However, as I was going along, I realized that I was doing some head hopping, or revealing what a supporting character felt, quite often.  So my first method of attack was to just eliminate all of that head-hopping all together.  What I was left with was a dull, shell of a story.

The POV monster totally kicked my ass.

After a day of doing some serious (yet unnecessary) panicking and (figuratively) beating my head up against the wall, I did some reasearch into POV and I realized that for my story and consequently my epic, I needed to expand my point of view.  Instead of my book being told through one point of view, I would tell it through a few of the main characters points of view.

I got that POV monster dazed a bit with that punch.

To not have my reader confused, I only changed POV with a new chapter, with my main character having a few more chapters in her POV than the others.  So I basically had to break my novel down, start some major rewrites of my chapters, and give my supporting characters a lot more depth and a lot more story to them while keeping the focus around the main character.

The POV monster is about to fall.

It took me all of last week plus all day Sunday to get through three chapters.  But, I’m seeing my story take on more life and have more depth because through other actors I was able to reveal a lot more about by world and how my main character was perceived by others that I wasn’t able to do before.  Is it a lot of work rewriting some of my chapters from another POV?  Hell yeah, but it was all worth it!

The POV monster is down for the count.  I totally kicked it’s ass!

Have you had any serious issues with POV?  How did you overcome your POV monster?

Yes, Writers are Superheroes

Posted: November 8, 2010 in Writing
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You probably read the title and are like, “What is she talking about? Superheroes?  Seriously?”

Sure, we can’t leap tall buildings, pick up cars with one hand, or even turn an object to dust just by looking at it.  We don’t wear capes or crazy uncomfortable jumpsuits or even our own TV shows and comics.  Our pens don’t have magical powers and our laptops can’t transport us into the future.

But we are superheroes and here’s why:

Writer’s see things non-writers don’t

I got this idea from this post I read on What I saw about seeing something extradordinary that others my find just plain ordinary.  Writer’s have this special power because what may seem like a lowly picket fence for instance, can be the fence to a girl who watched her father get arrested from that picket fence.  (See what I mean!)  We can’t help it because anything and everything can be story. 

We have skin of steel

When I think of this superpower we have, I think of JK Rowling, whose manuscript for Harry Potter was turned down so many times it would make the ordinary man shrivel up in a corner and drown in pity.  Not her.  She got right back up and kept pushing (and I don’t have to tell you how huge she is now).  That’s why writers have skin of steel.  We can survive the snares of agent rejections, the knockout blows of publisher’s negative responses, and when editors tear our work to shreds.  Fame may elude us and money may seem like a treasure never to be found, but you know what?  We write anyway, getting back up after every fall and many times getting stronger everyday!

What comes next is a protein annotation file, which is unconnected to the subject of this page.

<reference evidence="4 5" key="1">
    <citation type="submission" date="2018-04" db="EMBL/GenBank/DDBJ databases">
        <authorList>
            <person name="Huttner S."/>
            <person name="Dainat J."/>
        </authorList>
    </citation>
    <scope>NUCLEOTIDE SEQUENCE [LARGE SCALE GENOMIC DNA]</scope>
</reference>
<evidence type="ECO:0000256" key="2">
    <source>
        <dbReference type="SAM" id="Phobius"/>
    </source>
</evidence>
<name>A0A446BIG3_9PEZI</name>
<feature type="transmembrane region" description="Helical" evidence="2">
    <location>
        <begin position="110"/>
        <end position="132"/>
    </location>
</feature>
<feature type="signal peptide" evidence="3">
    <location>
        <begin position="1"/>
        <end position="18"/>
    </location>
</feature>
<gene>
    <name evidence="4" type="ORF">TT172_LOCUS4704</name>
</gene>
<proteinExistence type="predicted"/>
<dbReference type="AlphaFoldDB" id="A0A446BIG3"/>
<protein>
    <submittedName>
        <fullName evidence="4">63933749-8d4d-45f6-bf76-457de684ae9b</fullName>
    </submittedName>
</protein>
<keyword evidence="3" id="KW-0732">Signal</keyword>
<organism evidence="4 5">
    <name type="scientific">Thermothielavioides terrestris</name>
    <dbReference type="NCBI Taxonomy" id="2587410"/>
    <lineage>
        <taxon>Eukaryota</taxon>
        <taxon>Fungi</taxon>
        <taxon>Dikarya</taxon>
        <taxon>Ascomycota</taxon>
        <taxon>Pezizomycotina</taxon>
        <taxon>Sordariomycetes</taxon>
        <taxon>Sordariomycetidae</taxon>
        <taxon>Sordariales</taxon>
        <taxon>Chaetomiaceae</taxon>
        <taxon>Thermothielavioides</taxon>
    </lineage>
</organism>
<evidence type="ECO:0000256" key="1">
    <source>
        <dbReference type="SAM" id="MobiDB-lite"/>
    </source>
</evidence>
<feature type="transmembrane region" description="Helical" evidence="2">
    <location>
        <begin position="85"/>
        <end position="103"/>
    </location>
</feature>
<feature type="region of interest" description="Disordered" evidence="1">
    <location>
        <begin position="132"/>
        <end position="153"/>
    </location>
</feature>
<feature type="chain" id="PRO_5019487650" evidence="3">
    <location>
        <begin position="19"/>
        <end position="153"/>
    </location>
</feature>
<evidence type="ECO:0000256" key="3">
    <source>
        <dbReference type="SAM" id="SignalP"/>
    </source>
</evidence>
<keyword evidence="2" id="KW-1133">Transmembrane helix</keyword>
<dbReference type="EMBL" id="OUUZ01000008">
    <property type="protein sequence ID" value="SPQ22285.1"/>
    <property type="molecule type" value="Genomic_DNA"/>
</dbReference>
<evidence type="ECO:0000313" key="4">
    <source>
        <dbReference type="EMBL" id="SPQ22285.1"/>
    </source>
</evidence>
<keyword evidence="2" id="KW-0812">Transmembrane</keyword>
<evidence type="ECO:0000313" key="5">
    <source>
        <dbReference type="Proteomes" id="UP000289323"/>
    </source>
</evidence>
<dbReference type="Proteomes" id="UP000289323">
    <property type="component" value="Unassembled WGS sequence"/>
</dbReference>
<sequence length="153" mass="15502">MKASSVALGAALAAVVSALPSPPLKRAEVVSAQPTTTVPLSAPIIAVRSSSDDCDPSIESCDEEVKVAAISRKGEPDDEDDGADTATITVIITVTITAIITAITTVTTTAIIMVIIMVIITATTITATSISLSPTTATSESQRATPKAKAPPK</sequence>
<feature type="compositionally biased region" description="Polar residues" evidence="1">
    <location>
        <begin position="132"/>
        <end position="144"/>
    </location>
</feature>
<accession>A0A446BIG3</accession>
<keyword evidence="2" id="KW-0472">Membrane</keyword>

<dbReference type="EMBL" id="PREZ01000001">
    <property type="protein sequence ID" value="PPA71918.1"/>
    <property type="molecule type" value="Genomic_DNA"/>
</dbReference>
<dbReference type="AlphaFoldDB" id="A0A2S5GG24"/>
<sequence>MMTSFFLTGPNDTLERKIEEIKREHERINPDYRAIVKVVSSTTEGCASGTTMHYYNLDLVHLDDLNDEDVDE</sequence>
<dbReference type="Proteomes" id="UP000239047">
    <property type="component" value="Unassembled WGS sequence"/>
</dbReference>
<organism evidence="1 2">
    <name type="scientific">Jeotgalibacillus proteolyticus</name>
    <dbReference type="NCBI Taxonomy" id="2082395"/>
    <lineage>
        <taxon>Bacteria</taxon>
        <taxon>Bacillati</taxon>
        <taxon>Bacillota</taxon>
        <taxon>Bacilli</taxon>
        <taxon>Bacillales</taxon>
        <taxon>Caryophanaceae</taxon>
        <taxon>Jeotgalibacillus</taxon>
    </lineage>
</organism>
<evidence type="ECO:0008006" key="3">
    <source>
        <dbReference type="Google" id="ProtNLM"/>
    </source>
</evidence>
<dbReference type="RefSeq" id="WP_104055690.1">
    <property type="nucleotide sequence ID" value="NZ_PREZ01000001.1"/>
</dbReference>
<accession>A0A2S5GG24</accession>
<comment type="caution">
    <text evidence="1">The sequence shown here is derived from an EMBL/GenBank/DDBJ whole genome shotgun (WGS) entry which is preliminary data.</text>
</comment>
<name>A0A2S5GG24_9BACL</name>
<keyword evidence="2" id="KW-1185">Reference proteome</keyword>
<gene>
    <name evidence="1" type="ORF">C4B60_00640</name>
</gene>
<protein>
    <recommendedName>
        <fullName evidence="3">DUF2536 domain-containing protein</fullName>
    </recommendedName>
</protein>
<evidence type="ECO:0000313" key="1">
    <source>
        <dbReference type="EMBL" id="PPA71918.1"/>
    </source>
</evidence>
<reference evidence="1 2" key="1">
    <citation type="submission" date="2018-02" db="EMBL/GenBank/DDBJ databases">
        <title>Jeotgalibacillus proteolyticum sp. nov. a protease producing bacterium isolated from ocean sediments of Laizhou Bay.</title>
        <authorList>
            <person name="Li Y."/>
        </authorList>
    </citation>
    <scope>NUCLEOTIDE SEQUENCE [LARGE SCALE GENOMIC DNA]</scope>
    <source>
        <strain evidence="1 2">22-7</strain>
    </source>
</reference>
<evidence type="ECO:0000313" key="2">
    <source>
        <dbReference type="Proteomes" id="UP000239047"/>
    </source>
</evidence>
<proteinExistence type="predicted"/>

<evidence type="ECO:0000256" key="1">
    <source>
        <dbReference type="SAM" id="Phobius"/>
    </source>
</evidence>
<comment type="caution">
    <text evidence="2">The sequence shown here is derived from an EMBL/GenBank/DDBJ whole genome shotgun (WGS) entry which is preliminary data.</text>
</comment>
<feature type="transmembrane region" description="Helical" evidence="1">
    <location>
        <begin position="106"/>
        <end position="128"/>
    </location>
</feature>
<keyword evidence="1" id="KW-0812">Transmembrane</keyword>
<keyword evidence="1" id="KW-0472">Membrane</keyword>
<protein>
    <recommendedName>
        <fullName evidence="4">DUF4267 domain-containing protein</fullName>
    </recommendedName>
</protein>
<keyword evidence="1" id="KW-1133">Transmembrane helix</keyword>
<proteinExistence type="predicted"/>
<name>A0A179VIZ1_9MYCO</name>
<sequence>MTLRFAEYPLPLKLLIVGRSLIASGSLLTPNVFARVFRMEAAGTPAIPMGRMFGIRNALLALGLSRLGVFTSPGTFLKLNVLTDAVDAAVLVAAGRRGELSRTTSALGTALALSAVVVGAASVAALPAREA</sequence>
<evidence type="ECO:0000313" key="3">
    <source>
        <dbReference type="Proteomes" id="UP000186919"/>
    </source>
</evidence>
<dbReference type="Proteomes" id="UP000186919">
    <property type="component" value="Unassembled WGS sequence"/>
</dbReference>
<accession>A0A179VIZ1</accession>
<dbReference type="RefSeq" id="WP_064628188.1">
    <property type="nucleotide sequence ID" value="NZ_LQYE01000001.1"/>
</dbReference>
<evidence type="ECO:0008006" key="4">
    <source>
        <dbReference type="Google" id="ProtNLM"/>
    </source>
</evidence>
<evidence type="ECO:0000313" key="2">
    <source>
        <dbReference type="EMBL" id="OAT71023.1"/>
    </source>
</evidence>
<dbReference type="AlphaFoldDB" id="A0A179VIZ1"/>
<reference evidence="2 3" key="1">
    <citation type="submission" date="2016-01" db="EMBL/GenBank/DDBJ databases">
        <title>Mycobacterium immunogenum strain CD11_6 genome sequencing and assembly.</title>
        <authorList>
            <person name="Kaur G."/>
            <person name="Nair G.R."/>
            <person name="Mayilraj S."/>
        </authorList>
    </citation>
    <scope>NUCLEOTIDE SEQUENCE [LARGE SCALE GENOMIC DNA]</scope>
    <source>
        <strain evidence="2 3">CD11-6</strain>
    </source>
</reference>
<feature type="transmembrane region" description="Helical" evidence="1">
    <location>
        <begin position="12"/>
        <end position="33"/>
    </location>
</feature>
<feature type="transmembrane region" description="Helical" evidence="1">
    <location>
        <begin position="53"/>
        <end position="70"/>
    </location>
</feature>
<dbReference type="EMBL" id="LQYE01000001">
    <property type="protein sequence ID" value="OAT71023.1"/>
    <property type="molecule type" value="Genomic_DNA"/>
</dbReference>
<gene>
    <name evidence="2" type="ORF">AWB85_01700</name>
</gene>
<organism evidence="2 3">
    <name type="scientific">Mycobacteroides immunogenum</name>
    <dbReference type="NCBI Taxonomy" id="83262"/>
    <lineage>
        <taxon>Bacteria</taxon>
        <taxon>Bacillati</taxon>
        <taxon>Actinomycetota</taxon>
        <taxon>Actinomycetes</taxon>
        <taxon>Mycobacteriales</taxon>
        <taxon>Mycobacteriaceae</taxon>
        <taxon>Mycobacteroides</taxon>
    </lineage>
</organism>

We have multiple identities

Clark Kent has nothing on a writer!  He only had to manage one secret identity.  Many writers, on the other hand, have multiple secret identities – editor, mom, office assistant, college student, freelancer, marketer, promoter, social media mavens – I could go on.  Even as a professional, full time writer, you still have to play the role of a marketer and social media expert regardless of what publishing route you take.  I’m an administrative assistant by day, a writer by night, and a blogger/social media maven/businesswoman/wife on weekends.  Is it tough task managing all of those roles?  Sure.  But that’s what make writer’s superheroes – because we can handle it!

Writers unite!  What are some superpowers that you think writers have?

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I know that the obvious answer to the question of whether an author should read in the genre that they’re righting one is Yes.  However, there’s a little more to it than that and because there is, I answer this question a little bit differently.

For me, I made the conscious decision that I wouldn’t read in my genre while I was writing the first draft of my novel.   I even went as far as not to really look at any movies within in my genre (as well as I could anyway!  I’m a movie buff!).  I did this because no matter how hard you try, you can’t help but be influenced in some kind of way from a book or movie.  I didn’t want my novel’s concept to be a conscious rip off of someone else.  It’s easy to read a scene in one book and say “Oh, I want a scene like that in mine.”  I wanted my story to grow on its own, find its own scenes and scenarios.  I wanted to get the core of my story down and be my own.  There are so many great stories and movies out there in the realms of Fantasy and  Sci Fi and I didn’t want my inspiration to become a reiteration of something else I read or saw somewhere. 

Now that I’m done with my first draft and I’m  satisfied with my core plot, I can now read books out there in the same circle that I want my book to be in.  (By the way, if you have any good recommendations on a books, please let me know!).  I can  just be inspired because I already know my story is solid and the direction of the series is crystal clear.  It’s easy now to appreciate a book for its story and what it offers – instead of constantly comparing it to mine!

What do you guys think?  If you were (or are) writing a book in a genre, would you still continue to read books similar to the one you’re writing?